As the bucking magnets and pulley rotate around the tubular shaft 72, the magnetic field from magnets 60 and 62 rotates and exerts an angular force on an armature 80 which is fixedly attached to the shaft 22. This type of armature is a piece of highly permeable iron and is well known in the art. As the bucking magnet and pulley rotate, the substrate located inside of the chamber also rotates. An electric motor 82 is connected to the pulley by way of a "V" belt 84 to provide a constant drive to the shaft 22. Shaft 86 is connected to the inner race of ball bearing set 88 while the outer race is connected to the outer race of ball bearing set 76. This arrangement allows shaft 22 to rotate freely while shaft 86 remains stationary. However, as shaft 86 slides in and out of the tubular housing 72, shaft 22 is constrained to move with it. A threaded cap 90 secures an "O" ring seal 92 between the tubular housing 72 and the shaft 86 seals the vacuum chamber.
The apparatus described in the FIGS. 1, 2 and 3 is suitable for ion beam sputtering of many types. The process described here will be for deposition of thin film layers onto ceramic substrates to form a series or stack of quarter wave layers to reflect laser beams in ring laser gyroscopes. However, the process is not necessarily limited to the fabrication ring laser mirrors.
Referring again to FIG. 1, a ceramic substrate 20 mounted to the end of shaft 22 is positioned as shown by dashed lines 28 in the ion beam stream. The ion beam bombarding the surface of the substrate at an angle cleans it to remove impurities located on the surface and removes rough spots. This provides a cleaner and smoother surface and allows for a better thin film coating. The substrate is then retracted to the position shown in FIG. 1 and the target located on mounting surface A of the turret 18 is bombarded by the ion beam. Atoms which are dislodged from the target are coated on the exposed surfaces, including the substrate, located inside of the chamber 2.
A glass shield 102 is provided inside of the chamber. The shield is rotated into the position shown in FIG. 1 by the apparatus 103 located outside of the chamber which allows the vacuum chamber to remain sealed while allowing the shaft 104 which is attached to the shield to be rotated.
Targets that have been exposed to the atmosphere may have contaminants from handling or oxidation and other corrosion on their surfaces. Prior to coating a thin film, the targets are cleaned inside of the chamber by bombarding them with the ion beam and removing the oxidation and contamination. During this cleaning, the bar linkage 26 and the shaft 22 are manipulated such that the substrate 20 is positioned behind the glass shield 102. In this manner, contaminants and oxidation removed from the targets are prevented from depositing on the substrate surface.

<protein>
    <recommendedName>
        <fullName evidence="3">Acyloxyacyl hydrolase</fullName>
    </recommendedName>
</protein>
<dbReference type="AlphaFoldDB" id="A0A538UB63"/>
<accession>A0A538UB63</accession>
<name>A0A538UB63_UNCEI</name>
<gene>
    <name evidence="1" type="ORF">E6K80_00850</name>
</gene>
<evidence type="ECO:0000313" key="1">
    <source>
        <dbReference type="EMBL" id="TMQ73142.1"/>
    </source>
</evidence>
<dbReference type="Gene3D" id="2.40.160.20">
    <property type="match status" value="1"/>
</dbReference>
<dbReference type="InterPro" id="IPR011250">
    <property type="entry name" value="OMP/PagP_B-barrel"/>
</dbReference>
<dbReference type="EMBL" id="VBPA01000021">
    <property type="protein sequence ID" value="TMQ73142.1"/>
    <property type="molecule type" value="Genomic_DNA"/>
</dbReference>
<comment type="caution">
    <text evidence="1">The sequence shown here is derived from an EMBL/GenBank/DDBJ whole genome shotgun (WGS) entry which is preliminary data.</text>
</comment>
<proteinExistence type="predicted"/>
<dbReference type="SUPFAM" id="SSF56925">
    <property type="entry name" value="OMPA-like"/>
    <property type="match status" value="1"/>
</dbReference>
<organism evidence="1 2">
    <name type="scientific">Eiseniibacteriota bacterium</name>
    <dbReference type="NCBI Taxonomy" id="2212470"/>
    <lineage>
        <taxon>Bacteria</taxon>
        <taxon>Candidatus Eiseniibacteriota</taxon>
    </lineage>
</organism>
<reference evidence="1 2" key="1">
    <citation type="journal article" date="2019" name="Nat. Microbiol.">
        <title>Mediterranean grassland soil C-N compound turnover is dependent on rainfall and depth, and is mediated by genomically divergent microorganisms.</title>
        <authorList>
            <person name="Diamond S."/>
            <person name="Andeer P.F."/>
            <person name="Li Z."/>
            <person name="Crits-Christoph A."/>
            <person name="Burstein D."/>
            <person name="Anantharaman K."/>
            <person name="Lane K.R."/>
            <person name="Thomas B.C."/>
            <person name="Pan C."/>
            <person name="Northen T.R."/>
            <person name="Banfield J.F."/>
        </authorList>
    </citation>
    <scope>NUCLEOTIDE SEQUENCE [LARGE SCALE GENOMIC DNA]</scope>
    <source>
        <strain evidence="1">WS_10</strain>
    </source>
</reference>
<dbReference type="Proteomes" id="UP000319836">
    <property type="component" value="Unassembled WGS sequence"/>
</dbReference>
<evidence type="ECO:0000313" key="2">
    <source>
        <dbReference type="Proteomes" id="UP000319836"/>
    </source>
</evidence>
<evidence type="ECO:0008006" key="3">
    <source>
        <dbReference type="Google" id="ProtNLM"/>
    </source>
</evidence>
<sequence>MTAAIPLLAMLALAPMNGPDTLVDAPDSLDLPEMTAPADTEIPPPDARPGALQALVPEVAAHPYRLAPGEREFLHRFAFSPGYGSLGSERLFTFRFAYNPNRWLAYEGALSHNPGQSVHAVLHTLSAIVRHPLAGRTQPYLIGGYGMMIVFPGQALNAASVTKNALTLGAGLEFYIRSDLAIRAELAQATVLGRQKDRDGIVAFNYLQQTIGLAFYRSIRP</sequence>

A high index of refraction material, such as titanium dioxide, is the target material on surface A of the turret 18. As shown in FIG. 1, the ion beam strikes the target on surface A obliquely and dislodges atoms of the target material. Note that the substrate is positioned inside of the chamber in the main path of the target molecules which have been dislodged by the ion beam. The titanium dioxide target is bombarded by the ion beam until the layer deposited has an optical thickness of 1/4 of a wave length of a laser beam. Because different laser beams may have different wave lengths, the proper thickness of the quarter wave layer may vary depending on particular design parameters. Proper layer thickness is calculated by the formula below: ##EQU1##
A low index of refraction target material such as silicon dioxide is attached to surface C of the turret. When the high index of refraction quarter wave layer is complete, the turret is rotated 180° and the ion beam obliquely bombards the target on surface C to deposit a low index of refraction quarter wave layer. Typically, a silicon dioxide layer is about 1,000 Angstroms thick, while a titanium dioxide layer is about 700 Angstroms thick.
This procedure is repeated until a stack of alternating layers of high and low index of refraction materials is deposited. The number of layers deposited depends on the differences in the indices of refraction of the materials and the amount of desired reflectance. Suitable high index of refraction materials are those having an index of refraction greater than 2.0. Low index materials generally have an index of less than 1.5. The materials discussed above, titanium dioxide and silicon dioxide, have indices of refraction of about 2.4 and 1.46 respectively.
Titanium dioxide silicon/dioxide mirrors typically have 21 alternating layers for maximum reflectance. Where mirrors are required which allow 0.05 to 0.01 percent transmittance, about 19 alternating layers are used. If the difference in index of refraction is less between layer materials, more layers are required to achieve the same reflectance.
Incidentally, the substrate forming the base of the ring laser mirror is generally an ultra low expansion ceramic material such as Zero-Dur, manufactured by Shott Glass, or Cervit, manufactured by Owens-Illinois. Other materials may be substituted for the substrate and for the alternating layers of high and low index of refraction materials used for targets and still be within the scope and intent of this invention.